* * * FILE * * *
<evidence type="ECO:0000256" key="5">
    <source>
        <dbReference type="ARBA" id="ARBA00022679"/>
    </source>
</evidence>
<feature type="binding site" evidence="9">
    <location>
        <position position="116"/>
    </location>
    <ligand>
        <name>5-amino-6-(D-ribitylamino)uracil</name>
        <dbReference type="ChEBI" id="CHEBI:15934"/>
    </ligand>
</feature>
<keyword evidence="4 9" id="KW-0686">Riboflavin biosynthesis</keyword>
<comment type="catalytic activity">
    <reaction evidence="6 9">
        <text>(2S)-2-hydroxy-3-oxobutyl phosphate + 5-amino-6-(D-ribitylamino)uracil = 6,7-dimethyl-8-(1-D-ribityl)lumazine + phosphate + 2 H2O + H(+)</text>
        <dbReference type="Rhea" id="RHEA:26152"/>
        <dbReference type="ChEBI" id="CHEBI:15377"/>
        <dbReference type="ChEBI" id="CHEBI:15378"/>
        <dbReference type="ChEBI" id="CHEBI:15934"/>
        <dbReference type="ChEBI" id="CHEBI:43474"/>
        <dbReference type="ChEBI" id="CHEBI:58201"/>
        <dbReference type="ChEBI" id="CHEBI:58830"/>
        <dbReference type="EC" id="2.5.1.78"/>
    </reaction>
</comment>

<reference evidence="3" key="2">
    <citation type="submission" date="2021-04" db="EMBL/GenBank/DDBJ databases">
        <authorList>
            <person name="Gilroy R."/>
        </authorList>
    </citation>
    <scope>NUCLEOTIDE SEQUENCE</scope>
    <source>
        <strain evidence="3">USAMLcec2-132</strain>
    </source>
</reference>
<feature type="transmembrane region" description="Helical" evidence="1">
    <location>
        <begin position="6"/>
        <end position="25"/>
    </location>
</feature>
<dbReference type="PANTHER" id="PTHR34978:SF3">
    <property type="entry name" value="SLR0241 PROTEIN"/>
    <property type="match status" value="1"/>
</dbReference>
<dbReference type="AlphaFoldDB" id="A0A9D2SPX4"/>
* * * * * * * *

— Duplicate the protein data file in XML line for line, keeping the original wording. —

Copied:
<evidence type="ECO:0000256" key="5">
    <source>
        <dbReference type="ARBA" id="ARBA00022679"/>
    </source>
</evidence>
<feature type="binding site" evidence="9">
    <location>
        <position position="116"/>
    </location>
    <ligand>
        <name>5-amino-6-(D-ribitylamino)uracil</name>
        <dbReference type="ChEBI" id="CHEBI:15934"/>
    </ligand>
</feature>
<keyword evidence="4 9" id="KW-0686">Riboflavin biosynthesis</keyword>
<comment type="catalytic activity">
    <reaction evidence="6 9">
        <text>(2S)-2-hydroxy-3-oxobutyl phosphate + 5-amino-6-(D-ribitylamino)uracil = 6,7-dimethyl-8-(1-D-ribityl)lumazine + phosphate + 2 H2O + H(+)</text>
        <dbReference type="Rhea" id="RHEA:26152"/>
        <dbReference type="ChEBI" id="CHEBI:15377"/>
        <dbReference type="ChEBI" id="CHEBI:15378"/>
        <dbReference type="ChEBI" id="CHEBI:15934"/>
        <dbReference type="ChEBI" id="CHEBI:43474"/>
        <dbReference type="ChEBI" id="CHEBI:58201"/>
        <dbReference type="ChEBI" id="CHEBI:58830"/>
        <dbReference type="EC" id="2.5.1.78"/>
    </reaction>
</comment>

<reference evidence="3" key="2">
    <citation type="submission" date="2021-04" db="EMBL/GenBank/DDBJ databases">
        <authorList>
            <person name="Gilroy R."/>
        </authorList>
    </citation>
    <scope>NUCLEOTIDE SEQUENCE</scope>
    <source>
        <strain evidence="3">USAMLcec2-132</strain>
    </source>
</reference>
<feature type="transmembrane region" description="Helical" evidence="1">
    <location>
        <begin position="6"/>
        <end position="25"/>
    </location>
</feature>
<dbReference type="PANTHER" id="PTHR34978:SF3">
    <property type="entry name" value="SLR0241 PROTEIN"/>
    <property type="match status" value="1"/>
</dbReference>
<dbReference type="AlphaFoldDB" id="A0A9D2SPX4"/>